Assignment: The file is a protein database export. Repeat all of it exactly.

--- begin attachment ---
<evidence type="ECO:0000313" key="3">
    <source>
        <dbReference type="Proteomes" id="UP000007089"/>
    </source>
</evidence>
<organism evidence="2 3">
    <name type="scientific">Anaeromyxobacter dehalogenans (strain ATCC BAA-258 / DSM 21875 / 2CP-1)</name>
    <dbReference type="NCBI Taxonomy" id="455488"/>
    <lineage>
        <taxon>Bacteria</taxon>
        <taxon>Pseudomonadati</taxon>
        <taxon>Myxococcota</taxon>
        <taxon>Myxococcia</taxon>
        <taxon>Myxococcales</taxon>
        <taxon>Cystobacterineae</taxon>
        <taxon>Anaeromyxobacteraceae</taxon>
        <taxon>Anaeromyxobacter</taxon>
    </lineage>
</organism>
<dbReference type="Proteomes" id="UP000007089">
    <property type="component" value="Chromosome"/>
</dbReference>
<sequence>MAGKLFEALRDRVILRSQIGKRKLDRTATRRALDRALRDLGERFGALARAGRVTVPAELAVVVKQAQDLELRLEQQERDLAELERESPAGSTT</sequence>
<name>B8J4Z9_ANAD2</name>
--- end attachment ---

<evidence type="ECO:0000313" key="3">
    <source>
        <dbReference type="Proteomes" id="UP000007089"/>
    </source>
</evidence>
<organism evidence="2 3">
    <name type="scientific">Anaeromyxobacter dehalogenans (strain ATCC BAA-258 / DSM 21875 / 2CP-1)</name>
    <dbReference type="NCBI Taxonomy" id="455488"/>
    <lineage>
        <taxon>Bacteria</taxon>
        <taxon>Pseudomonadati</taxon>
        <taxon>Myxococcota</taxon>
        <taxon>Myxococcia</taxon>
        <taxon>Myxococcales</taxon>
        <taxon>Cystobacterineae</taxon>
        <taxon>Anaeromyxobacteraceae</taxon>
        <taxon>Anaeromyxobacter</taxon>
    </lineage>
</organism>
<dbReference type="Proteomes" id="UP000007089">
    <property type="component" value="Chromosome"/>
</dbReference>
<sequence>MAGKLFEALRDRVILRSQIGKRKLDRTATRRALDRALRDLGERFGALARAGRVTVPAELAVVVKQAQDLELRLEQQERDLAELERESPAGSTT</sequence>
<name>B8J4Z9_ANAD2</name>